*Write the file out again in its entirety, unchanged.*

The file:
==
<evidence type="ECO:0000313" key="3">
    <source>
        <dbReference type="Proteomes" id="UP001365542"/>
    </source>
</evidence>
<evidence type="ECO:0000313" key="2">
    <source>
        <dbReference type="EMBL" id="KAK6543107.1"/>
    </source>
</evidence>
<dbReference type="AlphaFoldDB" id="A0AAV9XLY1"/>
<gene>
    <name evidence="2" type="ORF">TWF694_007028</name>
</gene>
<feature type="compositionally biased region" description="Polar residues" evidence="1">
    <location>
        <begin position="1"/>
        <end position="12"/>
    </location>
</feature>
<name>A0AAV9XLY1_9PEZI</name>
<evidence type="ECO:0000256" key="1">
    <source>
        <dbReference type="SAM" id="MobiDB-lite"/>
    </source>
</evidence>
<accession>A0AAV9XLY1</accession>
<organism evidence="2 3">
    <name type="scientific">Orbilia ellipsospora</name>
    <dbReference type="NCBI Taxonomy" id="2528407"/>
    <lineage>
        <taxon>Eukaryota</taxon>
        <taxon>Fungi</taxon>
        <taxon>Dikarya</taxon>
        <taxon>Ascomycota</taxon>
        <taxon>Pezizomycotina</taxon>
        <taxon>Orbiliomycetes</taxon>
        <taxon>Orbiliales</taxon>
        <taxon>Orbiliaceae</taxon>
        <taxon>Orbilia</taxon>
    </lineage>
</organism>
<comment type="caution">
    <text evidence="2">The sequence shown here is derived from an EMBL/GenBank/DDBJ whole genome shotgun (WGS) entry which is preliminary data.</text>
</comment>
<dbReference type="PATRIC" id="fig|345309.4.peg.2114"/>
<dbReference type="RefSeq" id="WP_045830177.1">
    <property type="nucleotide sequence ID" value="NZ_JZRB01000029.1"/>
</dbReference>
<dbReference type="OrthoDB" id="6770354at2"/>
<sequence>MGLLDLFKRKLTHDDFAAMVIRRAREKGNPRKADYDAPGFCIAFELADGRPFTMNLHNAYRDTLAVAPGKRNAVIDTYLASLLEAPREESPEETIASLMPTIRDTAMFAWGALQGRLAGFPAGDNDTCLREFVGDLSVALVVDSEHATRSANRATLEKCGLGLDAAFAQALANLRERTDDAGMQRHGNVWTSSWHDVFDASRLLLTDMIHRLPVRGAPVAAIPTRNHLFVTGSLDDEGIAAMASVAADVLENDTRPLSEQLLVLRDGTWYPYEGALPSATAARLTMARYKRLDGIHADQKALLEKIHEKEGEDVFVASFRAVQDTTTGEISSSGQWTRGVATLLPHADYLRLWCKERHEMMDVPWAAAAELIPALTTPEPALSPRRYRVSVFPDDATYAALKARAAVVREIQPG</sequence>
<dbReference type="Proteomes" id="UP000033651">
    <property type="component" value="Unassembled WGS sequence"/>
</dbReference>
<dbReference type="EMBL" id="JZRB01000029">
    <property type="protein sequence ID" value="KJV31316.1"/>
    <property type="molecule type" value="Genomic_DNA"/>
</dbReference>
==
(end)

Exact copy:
<evidence type="ECO:0000313" key="3">
    <source>
        <dbReference type="Proteomes" id="UP001365542"/>
    </source>
</evidence>
<evidence type="ECO:0000313" key="2">
    <source>
        <dbReference type="EMBL" id="KAK6543107.1"/>
    </source>
</evidence>
<dbReference type="AlphaFoldDB" id="A0AAV9XLY1"/>
<gene>
    <name evidence="2" type="ORF">TWF694_007028</name>
</gene>
<feature type="compositionally biased region" description="Polar residues" evidence="1">
    <location>
        <begin position="1"/>
        <end position="12"/>
    </location>
</feature>
<name>A0AAV9XLY1_9PEZI</name>
<evidence type="ECO:0000256" key="1">
    <source>
        <dbReference type="SAM" id="MobiDB-lite"/>
    </source>
</evidence>
<accession>A0AAV9XLY1</accession>
<organism evidence="2 3">
    <name type="scientific">Orbilia ellipsospora</name>
    <dbReference type="NCBI Taxonomy" id="2528407"/>
    <lineage>
        <taxon>Eukaryota</taxon>
        <taxon>Fungi</taxon>
        <taxon>Dikarya</taxon>
        <taxon>Ascomycota</taxon>
        <taxon>Pezizomycotina</taxon>
        <taxon>Orbiliomycetes</taxon>
        <taxon>Orbiliales</taxon>
        <taxon>Orbiliaceae</taxon>
        <taxon>Orbilia</taxon>
    </lineage>
</organism>
<comment type="caution">
    <text evidence="2">The sequence shown here is derived from an EMBL/GenBank/DDBJ whole genome shotgun (WGS) entry which is preliminary data.</text>
</comment>
<dbReference type="PATRIC" id="fig|345309.4.peg.2114"/>
<dbReference type="RefSeq" id="WP_045830177.1">
    <property type="nucleotide sequence ID" value="NZ_JZRB01000029.1"/>
</dbReference>
<dbReference type="OrthoDB" id="6770354at2"/>
<sequence>MGLLDLFKRKLTHDDFAAMVIRRAREKGNPRKADYDAPGFCIAFELADGRPFTMNLHNAYRDTLAVAPGKRNAVIDTYLASLLEAPREESPEETIASLMPTIRDTAMFAWGALQGRLAGFPAGDNDTCLREFVGDLSVALVVDSEHATRSANRATLEKCGLGLDAAFAQALANLRERTDDAGMQRHGNVWTSSWHDVFDASRLLLTDMIHRLPVRGAPVAAIPTRNHLFVTGSLDDEGIAAMASVAADVLENDTRPLSEQLLVLRDGTWYPYEGALPSATAARLTMARYKRLDGIHADQKALLEKIHEKEGEDVFVASFRAVQDTTTGEISSSGQWTRGVATLLPHADYLRLWCKERHEMMDVPWAAAAELIPALTTPEPALSPRRYRVSVFPDDATYAALKARAAVVREIQPG</sequence>
<dbReference type="Proteomes" id="UP000033651">
    <property type="component" value="Unassembled WGS sequence"/>
</dbReference>
<dbReference type="EMBL" id="JZRB01000029">
    <property type="protein sequence ID" value="KJV31316.1"/>
    <property type="molecule type" value="Genomic_DNA"/>
</dbReference>